Symphonies of Wind Instruments
Stravinsky’s famous memorial to Debussy may be the title-track here but the main interest in this vividly played programme lies elsewhere. A few months on from the 50th anniversary of his death, Hindemith’s star continues to wax and the unusual pairing of his two major wind-band scores is illuminating. The Konzertmusik (1926) is iconoclastic without being provocative, its content directing the formal structure, whereas the Symphony in B flat (1951) is the product of maturity, with form and content in perfect balance. Bergby’s account of the latter rivals the composer’s own from the mid-1950s but has far superior sound and is a match for Reynish. Recordings of the Konzertmusik have come and gone but 2L’s is the best of them (much crisper than Roger Epple’s for Wergo – nla).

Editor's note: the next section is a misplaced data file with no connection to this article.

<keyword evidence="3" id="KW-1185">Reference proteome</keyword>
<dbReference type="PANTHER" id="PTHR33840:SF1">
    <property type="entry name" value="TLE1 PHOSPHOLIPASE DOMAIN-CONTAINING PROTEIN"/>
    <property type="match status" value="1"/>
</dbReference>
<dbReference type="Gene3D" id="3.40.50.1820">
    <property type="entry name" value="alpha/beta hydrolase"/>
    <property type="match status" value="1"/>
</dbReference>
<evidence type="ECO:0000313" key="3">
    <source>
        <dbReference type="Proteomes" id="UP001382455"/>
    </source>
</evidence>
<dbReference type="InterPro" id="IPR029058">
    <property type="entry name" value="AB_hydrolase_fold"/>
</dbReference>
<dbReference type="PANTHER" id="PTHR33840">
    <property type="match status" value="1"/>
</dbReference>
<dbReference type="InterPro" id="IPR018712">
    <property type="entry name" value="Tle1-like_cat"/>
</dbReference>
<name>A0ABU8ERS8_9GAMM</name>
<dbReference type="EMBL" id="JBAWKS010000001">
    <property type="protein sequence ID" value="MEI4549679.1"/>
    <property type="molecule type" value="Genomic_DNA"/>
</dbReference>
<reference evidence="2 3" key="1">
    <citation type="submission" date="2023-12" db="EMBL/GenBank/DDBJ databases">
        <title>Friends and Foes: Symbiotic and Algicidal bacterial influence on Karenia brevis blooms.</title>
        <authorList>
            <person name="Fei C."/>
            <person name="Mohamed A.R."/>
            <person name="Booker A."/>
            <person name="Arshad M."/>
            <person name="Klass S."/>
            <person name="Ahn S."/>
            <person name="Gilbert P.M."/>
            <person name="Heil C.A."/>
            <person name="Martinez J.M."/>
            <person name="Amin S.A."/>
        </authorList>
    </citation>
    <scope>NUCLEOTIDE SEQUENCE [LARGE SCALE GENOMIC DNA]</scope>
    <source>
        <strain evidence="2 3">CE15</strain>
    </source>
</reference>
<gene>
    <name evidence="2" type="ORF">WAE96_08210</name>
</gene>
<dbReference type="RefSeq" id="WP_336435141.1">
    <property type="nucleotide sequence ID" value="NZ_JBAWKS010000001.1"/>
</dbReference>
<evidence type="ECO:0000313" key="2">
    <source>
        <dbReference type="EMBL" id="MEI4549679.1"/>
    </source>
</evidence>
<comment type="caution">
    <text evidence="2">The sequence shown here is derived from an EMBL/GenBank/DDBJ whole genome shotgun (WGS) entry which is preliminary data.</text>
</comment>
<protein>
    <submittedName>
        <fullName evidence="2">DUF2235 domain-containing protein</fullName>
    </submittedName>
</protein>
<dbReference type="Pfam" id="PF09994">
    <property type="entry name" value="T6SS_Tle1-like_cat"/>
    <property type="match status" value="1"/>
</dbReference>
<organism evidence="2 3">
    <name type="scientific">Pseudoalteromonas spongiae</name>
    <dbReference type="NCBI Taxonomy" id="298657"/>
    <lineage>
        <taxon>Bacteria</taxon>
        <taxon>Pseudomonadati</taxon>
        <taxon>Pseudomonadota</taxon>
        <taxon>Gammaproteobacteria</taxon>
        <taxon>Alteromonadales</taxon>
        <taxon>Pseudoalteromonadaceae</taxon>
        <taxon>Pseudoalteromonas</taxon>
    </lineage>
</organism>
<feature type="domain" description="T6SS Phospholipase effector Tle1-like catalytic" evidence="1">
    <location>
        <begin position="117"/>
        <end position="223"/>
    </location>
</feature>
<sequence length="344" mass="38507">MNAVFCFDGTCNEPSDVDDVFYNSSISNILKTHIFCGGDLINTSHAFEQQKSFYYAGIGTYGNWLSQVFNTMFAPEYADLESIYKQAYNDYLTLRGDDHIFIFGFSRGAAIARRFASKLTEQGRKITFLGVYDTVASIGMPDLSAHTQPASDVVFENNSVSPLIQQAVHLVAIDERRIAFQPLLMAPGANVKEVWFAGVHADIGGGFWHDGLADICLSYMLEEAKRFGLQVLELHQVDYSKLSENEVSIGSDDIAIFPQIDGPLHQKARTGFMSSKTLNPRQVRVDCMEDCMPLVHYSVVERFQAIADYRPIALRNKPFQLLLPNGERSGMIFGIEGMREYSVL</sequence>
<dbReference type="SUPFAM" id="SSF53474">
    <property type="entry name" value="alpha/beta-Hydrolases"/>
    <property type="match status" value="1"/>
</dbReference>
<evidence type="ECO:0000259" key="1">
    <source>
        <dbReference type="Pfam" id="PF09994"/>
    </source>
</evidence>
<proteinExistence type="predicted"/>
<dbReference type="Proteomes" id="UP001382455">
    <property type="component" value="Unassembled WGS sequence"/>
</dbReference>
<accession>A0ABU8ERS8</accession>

Schoenberg’s neo-tonal Theme and Variations (1943) separates the two Hindemith works and provides a fascinating contrast. It is rather unjustly overlooked and the Royal Norwegian Navy Band catch its mix of wistfulness and rigour with verve. After these, Stravinsky’s Symphonies of Wind Instruments (1920, rev 1947) makes for a radical change of pace but is upstaged by a Norwegian work: Rolf Wallin’s pulsating early Changes (1984), based on the Chinese I Ching. The performances are splendidly executed (one is tempted to say with military precision), greatly expressive and in stunning sound that renders the wind textures with such clarity that they never cloy or become tiresome. I suspect that, for sound quality at the very least, this disc may represent the finest recordings all of these works have enjoyed. Highly recommended.